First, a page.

Cinema soap box: Moore’s cheap tricks fall flat

Kyle Smith

You know that feeling when someone you admire says something stupid, but you are helpless to correct them — either because their information is so inane it will do no good or their opinion is so fully formed there is nothing you can say to change it — so you just agree with them awkwardly and look at your feet while your precious integrity dies in the name of social politeness?

This sums up my summer at the movies, and it’s all because of Michael Moore.

This summer, for the young and collegiate, to dislike “Fahrenheit 9/11” was downright unpatriotic. People would thrust their acclaim of the film on you, openly assuming you loved it, and constantly violate the age-old adage to never discuss politics or religion in public.

There’s nothing persuasive about this film. But because it masquerades as a “documentary,” audiences flocked to see it, as if to be educated by a wisecracking Michigander whose own obsession with George W. Bush rivals the president’s fixation with Saddam Hussein. The art-house facade of “9/11” only proved the left’s bitter intelligentsia is as shallow, stupid and shortsighted as the God-fearing, Limbaugh-loving Republicans who call John Kerry a socialist.

The only worthwhile part of the movie was the second half, specifically the footage from Iraq. But who filmed these moving, harrowing scenes? Not Moore, whose own attempts at emotional gravitas are based on uncomfortable, painfully long takes (the grieving mother in “9/11,” the mentally ill Charlton Heston in “Bowling for Columbine”) that are a relief only because Moore has finally shut up.

The Iraq footage was shot by a University of Colorado doctoral student named Urban Hamid. So can I even consider this Moore’s work? Actually I probably can, because only Michael Moore would do the following: honorably dedicate “Fahrenheit 9/11” to the military in Iraq, but only after showing a U.S. soldier rolling around in his tank listening to Drowning Pool’s visceral “Bodies” (“Let the bodies hit the floor!”). Moore wants it both ways — to praise the soldier as a disillusioned warrior lured to Iraq by a love for violence and heavy metal, but also to insult and mock him for comedic/shock value.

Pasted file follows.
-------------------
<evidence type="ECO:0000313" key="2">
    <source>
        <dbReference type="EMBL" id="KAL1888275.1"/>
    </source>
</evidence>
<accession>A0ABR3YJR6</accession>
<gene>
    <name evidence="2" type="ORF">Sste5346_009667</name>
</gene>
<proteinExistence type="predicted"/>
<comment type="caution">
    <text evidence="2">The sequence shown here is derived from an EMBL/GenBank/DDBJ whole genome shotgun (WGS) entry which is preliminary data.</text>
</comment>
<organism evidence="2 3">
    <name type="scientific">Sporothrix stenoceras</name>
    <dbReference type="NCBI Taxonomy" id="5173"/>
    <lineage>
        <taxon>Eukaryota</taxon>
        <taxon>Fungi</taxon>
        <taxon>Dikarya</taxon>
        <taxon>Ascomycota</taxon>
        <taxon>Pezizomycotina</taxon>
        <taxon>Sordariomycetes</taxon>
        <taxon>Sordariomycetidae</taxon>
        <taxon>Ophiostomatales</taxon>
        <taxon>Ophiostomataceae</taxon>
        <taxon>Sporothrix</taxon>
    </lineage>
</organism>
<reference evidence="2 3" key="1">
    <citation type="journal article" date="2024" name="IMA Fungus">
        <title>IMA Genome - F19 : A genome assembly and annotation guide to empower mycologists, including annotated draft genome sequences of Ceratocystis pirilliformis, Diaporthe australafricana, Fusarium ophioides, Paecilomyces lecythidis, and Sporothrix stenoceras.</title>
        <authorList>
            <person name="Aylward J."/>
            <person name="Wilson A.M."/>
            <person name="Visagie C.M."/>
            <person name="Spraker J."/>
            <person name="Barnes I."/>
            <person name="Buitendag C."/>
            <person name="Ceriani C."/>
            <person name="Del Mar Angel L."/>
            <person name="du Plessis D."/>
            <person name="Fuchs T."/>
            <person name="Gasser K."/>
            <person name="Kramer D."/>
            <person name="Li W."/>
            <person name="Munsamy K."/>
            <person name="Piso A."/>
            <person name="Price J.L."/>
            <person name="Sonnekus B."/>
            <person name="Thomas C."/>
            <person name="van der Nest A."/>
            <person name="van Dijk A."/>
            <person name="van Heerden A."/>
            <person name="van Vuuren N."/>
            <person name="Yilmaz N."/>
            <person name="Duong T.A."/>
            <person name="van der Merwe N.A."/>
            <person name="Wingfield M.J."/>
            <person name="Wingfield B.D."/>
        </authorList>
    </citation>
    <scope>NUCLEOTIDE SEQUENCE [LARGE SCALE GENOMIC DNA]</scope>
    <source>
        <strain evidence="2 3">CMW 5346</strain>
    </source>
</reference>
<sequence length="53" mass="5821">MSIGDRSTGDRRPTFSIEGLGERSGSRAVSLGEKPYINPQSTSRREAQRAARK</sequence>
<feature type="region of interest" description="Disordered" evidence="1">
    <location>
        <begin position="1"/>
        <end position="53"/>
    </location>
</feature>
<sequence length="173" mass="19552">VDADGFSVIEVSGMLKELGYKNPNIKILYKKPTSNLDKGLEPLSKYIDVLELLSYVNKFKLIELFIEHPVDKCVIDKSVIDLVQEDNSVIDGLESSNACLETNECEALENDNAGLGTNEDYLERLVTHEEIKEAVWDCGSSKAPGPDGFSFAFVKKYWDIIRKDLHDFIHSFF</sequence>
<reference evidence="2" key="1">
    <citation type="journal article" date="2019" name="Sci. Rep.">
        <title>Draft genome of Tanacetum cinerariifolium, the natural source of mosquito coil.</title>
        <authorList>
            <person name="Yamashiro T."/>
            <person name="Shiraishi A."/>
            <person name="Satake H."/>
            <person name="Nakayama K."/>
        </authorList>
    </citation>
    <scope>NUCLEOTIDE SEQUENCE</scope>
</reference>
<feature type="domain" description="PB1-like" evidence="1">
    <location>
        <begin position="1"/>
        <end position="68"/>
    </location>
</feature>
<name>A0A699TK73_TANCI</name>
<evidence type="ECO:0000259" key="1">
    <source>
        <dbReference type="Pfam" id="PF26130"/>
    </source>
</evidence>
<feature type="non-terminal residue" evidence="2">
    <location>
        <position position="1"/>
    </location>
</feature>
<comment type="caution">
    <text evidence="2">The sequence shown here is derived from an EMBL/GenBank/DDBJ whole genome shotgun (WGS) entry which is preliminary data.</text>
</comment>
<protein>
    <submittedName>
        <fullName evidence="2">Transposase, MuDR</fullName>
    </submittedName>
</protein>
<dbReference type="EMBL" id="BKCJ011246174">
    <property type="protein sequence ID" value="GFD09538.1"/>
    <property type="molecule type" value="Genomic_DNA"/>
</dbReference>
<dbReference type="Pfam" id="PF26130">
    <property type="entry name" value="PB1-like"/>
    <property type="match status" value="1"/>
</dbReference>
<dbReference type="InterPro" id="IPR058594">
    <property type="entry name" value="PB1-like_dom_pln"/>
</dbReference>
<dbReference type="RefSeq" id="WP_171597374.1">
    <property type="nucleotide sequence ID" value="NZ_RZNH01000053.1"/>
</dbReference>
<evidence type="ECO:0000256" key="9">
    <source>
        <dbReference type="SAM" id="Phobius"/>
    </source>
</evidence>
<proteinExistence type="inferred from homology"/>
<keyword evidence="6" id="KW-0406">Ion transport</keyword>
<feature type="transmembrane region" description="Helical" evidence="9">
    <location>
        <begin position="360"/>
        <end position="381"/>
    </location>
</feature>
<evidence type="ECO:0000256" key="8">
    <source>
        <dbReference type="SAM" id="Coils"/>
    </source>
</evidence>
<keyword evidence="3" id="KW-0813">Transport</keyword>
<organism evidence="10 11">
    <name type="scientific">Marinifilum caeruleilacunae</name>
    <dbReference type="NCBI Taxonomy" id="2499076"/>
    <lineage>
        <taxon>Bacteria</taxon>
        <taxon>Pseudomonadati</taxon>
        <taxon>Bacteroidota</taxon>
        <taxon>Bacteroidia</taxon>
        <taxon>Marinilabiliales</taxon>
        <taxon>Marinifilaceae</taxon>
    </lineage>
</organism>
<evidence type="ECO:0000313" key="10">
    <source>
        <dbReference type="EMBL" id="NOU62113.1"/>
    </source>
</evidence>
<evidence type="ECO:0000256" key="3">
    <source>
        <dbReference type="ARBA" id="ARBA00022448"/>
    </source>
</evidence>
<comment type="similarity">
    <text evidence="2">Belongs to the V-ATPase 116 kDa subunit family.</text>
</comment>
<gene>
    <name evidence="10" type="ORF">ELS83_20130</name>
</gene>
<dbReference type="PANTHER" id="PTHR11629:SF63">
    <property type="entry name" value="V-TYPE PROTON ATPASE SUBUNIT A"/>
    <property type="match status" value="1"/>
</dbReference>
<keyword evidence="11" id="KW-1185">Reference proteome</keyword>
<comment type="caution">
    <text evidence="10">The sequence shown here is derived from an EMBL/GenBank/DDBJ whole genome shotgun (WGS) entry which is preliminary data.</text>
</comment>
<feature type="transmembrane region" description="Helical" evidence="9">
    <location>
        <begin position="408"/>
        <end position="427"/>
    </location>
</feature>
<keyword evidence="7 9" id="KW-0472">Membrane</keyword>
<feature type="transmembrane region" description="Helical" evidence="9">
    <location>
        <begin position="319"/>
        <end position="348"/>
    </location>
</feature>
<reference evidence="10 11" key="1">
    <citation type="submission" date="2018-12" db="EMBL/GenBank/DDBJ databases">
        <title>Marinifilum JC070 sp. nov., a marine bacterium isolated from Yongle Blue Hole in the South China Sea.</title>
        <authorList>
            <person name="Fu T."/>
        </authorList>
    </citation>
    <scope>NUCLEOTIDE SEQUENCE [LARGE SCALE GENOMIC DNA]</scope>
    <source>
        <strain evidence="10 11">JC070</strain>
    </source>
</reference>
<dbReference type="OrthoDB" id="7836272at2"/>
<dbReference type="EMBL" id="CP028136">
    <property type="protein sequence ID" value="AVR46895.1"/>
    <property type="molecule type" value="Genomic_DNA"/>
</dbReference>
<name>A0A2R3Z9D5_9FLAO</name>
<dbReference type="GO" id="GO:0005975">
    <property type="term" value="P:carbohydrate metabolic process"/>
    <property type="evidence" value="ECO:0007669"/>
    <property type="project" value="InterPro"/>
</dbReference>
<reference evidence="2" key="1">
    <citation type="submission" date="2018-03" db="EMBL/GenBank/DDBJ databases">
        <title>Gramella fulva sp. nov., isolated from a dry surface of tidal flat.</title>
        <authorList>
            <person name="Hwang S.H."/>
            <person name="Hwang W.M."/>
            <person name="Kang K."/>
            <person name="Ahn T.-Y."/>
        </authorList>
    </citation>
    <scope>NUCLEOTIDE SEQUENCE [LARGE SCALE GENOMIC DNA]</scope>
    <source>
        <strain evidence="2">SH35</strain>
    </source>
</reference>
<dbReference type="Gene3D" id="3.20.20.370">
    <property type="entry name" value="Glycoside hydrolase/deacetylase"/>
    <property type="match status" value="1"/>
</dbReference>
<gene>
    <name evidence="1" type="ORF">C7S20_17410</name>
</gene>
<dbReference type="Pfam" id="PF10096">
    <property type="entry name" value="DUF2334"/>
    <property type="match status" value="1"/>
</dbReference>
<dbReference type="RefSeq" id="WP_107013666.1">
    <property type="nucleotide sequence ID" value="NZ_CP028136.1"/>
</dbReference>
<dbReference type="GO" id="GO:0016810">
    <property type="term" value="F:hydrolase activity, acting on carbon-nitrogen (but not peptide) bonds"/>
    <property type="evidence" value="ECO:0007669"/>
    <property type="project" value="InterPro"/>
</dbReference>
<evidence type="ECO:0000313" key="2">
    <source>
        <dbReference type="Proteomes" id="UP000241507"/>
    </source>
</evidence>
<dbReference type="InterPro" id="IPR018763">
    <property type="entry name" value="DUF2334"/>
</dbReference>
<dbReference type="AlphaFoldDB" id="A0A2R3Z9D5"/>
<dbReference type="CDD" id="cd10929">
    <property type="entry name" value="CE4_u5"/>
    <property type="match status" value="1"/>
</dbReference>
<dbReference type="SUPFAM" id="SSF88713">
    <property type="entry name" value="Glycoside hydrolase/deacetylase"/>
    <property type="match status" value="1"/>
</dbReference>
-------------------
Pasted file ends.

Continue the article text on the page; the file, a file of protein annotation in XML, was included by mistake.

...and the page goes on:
Not only does Moore patronize his muse in the film, he patronizes his entire audience. Though not as commercially successful, last year’s Robert McNamara-based documentary “The Fog of War” offered more pertinent criticism of the current administration; it was infused with the unmistakable voice of director Errol Morris, and, most importantly, did not imply its audience had the reasoning skills of a squirrel. Moore seems to have a terrifying aversion to objectivity and humility — two characteristics that made McNamara and Morris so compelling in “The Fog of War.”

Some argue this is Moore’s style, he’s not expected to show the other side. But this argument does not excuse Moore’s inadequacy as a director. There is no doubt that Moore is a brilliant propagandist and self-promoter — ironically it was this skill that made “Fahrenheit” the surprise hit of the corporate-dominated film industry.

People can debate the “facts” in the film, and Moore can file as many libel suits as he wants (as he has ridiculously threatened). But no document or news source can explain his asinine depiction of pre-war Iraq: Moore bravely shows images of children flying kites in slow motion, rejoicing in a park, smiling. I see what Moore is attempting — he suggests that Iraq was more peaceful before it welcomed the Coalition of the Willing. But this Iraq-as-Paradise suggestion is beyond a childish rendering of the truth: It is inane, revolting, pathetic. I find it hard to believe that people can praise a man with such an embarrassing method of persuasion.

To watch “Fahrenheit 9/11” as a truthful political document is akin to calling yourself a baseball fan just because you love the Chicago Cubs. Root for the Cubs, memorize their roster, paint your face and go to the game — but if you don’t know anything about the NL Central or the rest of baseball, you’re dangerously uninformed of the larger picture. People rooted for this movie like a sports team, and in doing so, displayed the shallow support of a fair-weather fan.

Communication junior Kyle Smith is the PLAY film columnist. He can be reached at [email protected]